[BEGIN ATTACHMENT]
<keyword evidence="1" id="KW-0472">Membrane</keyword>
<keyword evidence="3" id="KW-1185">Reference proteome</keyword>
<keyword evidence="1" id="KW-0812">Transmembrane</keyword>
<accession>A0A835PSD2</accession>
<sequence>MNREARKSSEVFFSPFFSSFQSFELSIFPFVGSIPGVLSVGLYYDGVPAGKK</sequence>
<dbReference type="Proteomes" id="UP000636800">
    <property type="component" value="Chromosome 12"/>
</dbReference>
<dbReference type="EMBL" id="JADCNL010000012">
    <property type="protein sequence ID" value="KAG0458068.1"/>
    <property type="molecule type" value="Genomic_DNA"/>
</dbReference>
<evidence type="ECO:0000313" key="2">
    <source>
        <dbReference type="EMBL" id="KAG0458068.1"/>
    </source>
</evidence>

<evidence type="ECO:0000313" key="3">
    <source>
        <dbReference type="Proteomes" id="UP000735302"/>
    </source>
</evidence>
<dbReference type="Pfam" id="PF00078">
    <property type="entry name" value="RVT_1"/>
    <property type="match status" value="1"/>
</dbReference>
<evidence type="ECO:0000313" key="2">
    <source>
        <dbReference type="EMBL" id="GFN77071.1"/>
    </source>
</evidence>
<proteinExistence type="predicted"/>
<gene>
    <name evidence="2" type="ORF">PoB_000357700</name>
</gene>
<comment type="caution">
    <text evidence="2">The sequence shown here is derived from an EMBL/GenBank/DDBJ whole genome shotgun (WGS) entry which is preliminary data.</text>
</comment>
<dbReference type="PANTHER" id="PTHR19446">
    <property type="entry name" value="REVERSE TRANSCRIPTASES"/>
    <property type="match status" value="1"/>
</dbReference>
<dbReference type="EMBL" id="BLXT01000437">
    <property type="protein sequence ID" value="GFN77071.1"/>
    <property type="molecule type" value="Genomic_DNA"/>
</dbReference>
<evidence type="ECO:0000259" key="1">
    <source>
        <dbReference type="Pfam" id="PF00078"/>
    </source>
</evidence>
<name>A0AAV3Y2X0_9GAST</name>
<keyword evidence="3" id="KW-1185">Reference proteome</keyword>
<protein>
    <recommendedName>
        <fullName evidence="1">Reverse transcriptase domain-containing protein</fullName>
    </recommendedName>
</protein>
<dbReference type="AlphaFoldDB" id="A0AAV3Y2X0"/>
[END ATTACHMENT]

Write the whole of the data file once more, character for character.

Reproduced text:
<keyword evidence="1" id="KW-0472">Membrane</keyword>
<keyword evidence="3" id="KW-1185">Reference proteome</keyword>
<keyword evidence="1" id="KW-0812">Transmembrane</keyword>
<accession>A0A835PSD2</accession>
<sequence>MNREARKSSEVFFSPFFSSFQSFELSIFPFVGSIPGVLSVGLYYDGVPAGKK</sequence>
<dbReference type="Proteomes" id="UP000636800">
    <property type="component" value="Chromosome 12"/>
</dbReference>
<dbReference type="EMBL" id="JADCNL010000012">
    <property type="protein sequence ID" value="KAG0458068.1"/>
    <property type="molecule type" value="Genomic_DNA"/>
</dbReference>
<evidence type="ECO:0000313" key="2">
    <source>
        <dbReference type="EMBL" id="KAG0458068.1"/>
    </source>
</evidence>

<evidence type="ECO:0000313" key="3">
    <source>
        <dbReference type="Proteomes" id="UP000735302"/>
    </source>
</evidence>
<dbReference type="Pfam" id="PF00078">
    <property type="entry name" value="RVT_1"/>
    <property type="match status" value="1"/>
</dbReference>
<evidence type="ECO:0000313" key="2">
    <source>
        <dbReference type="EMBL" id="GFN77071.1"/>
    </source>
</evidence>
<proteinExistence type="predicted"/>
<gene>
    <name evidence="2" type="ORF">PoB_000357700</name>
</gene>
<comment type="caution">
    <text evidence="2">The sequence shown here is derived from an EMBL/GenBank/DDBJ whole genome shotgun (WGS) entry which is preliminary data.</text>
</comment>
<dbReference type="PANTHER" id="PTHR19446">
    <property type="entry name" value="REVERSE TRANSCRIPTASES"/>
    <property type="match status" value="1"/>
</dbReference>
<dbReference type="EMBL" id="BLXT01000437">
    <property type="protein sequence ID" value="GFN77071.1"/>
    <property type="molecule type" value="Genomic_DNA"/>
</dbReference>
<evidence type="ECO:0000259" key="1">
    <source>
        <dbReference type="Pfam" id="PF00078"/>
    </source>
</evidence>
<name>A0AAV3Y2X0_9GAST</name>
<keyword evidence="3" id="KW-1185">Reference proteome</keyword>
<protein>
    <recommendedName>
        <fullName evidence="1">Reverse transcriptase domain-containing protein</fullName>
    </recommendedName>
</protein>
<dbReference type="AlphaFoldDB" id="A0AAV3Y2X0"/>